Tethering to the World, Coming Undone

Barbara Landau, Kirsten O'hearn, James E. Hoffman

Research output: Chapter in Book/Report/Conference proceedingChapter

Abstract

This chapter examines the role of embodiment in the development of spatial cognition. Using evidence from normally developing children and individuals with Williams syndrome-a rare genetic deficit leading to severe spatial impairment-we argue that, although interactions between the body and world play an interesting role in the development and use of rich spatial representations of the world, these interactions by themselves cannot be a substitute for abstract representations. Indeed, we will argue that real advances in developing spatial cognitive functions require that people become untethered from the physical world-capable of thought that goes beyond our current connections with the world. This kind of thought requires spatial representations that are rich, robust, and amenable to mental manipulation.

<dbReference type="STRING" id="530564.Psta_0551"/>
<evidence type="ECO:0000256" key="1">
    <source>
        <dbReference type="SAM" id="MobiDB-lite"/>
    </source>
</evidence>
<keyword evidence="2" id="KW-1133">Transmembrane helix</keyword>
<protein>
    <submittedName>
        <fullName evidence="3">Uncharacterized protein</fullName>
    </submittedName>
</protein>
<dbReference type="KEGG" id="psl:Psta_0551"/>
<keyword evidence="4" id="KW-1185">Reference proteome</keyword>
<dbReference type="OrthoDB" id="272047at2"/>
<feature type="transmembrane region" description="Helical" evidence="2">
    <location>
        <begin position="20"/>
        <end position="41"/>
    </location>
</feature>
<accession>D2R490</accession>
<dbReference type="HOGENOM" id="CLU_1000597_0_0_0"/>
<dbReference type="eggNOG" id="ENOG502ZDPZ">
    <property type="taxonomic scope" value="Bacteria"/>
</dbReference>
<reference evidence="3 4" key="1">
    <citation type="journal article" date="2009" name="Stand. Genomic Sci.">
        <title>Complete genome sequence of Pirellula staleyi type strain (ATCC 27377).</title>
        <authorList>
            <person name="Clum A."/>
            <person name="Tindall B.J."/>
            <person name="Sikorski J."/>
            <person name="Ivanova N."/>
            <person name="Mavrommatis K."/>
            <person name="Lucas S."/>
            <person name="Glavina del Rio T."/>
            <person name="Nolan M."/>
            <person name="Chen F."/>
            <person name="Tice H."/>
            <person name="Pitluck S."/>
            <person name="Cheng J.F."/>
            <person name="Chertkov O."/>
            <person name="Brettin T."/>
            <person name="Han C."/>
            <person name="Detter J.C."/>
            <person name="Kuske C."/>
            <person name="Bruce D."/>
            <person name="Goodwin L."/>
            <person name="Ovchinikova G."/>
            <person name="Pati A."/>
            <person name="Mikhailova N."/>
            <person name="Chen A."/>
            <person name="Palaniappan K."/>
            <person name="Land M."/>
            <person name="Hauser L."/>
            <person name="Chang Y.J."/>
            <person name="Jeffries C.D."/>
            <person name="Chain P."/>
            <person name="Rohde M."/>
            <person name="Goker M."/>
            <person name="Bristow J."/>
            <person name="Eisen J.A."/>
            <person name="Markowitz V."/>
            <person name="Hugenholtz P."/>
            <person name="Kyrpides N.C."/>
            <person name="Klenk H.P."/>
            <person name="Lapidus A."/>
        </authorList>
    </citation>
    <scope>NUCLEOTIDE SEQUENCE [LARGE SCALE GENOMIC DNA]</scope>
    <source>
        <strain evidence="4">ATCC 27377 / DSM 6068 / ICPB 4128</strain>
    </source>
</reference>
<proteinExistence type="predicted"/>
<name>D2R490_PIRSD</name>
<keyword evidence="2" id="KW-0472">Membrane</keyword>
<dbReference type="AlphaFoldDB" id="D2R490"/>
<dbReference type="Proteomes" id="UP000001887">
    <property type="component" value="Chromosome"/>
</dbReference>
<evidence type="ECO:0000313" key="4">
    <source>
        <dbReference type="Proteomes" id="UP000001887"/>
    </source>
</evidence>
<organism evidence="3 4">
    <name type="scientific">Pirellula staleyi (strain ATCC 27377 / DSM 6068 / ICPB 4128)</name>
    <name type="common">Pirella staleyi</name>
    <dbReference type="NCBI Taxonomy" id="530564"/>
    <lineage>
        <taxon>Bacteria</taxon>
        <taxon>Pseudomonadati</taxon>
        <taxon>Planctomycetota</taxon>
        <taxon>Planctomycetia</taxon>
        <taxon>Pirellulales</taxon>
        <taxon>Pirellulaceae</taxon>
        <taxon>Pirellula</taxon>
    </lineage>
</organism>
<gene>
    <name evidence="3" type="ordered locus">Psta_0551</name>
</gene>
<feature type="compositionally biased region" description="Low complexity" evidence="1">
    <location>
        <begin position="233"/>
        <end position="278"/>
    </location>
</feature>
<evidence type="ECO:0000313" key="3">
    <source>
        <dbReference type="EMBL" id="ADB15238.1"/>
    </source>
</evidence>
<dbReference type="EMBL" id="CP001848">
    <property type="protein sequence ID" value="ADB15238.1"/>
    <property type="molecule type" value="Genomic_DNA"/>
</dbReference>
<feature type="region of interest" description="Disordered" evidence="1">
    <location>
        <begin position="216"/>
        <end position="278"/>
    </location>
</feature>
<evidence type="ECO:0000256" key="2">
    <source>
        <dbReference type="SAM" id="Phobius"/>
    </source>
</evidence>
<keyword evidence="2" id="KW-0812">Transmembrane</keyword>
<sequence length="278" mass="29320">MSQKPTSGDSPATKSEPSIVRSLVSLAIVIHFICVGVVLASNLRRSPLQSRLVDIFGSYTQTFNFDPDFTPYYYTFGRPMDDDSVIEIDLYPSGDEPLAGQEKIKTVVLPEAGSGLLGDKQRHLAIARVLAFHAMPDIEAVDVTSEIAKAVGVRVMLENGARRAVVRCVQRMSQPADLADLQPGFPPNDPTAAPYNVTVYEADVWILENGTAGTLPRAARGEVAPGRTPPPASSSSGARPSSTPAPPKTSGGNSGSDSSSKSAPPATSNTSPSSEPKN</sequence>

Original languageEnglish (US)
Title of host publicationThe Spatial Foundations of Language and Cognition
PublisherOxford University Press
ISBN (Electronic)9780191720444
ISBN (Print)9780199553242
DOIs
StatePublished - May 1 2010

Keywords

  • Block construction
  • Deictic
  • Developmental disorder
  • Index
  • Spatial representation
  • Visuospatial
  • Williams syndrome

ASJC Scopus subject areas

  • Arts and Humanities(all)

Fingerprint Dive into the research topics of 'Tethering to the World, Coming Undone'. Together they form a unique fingerprint.

Cite this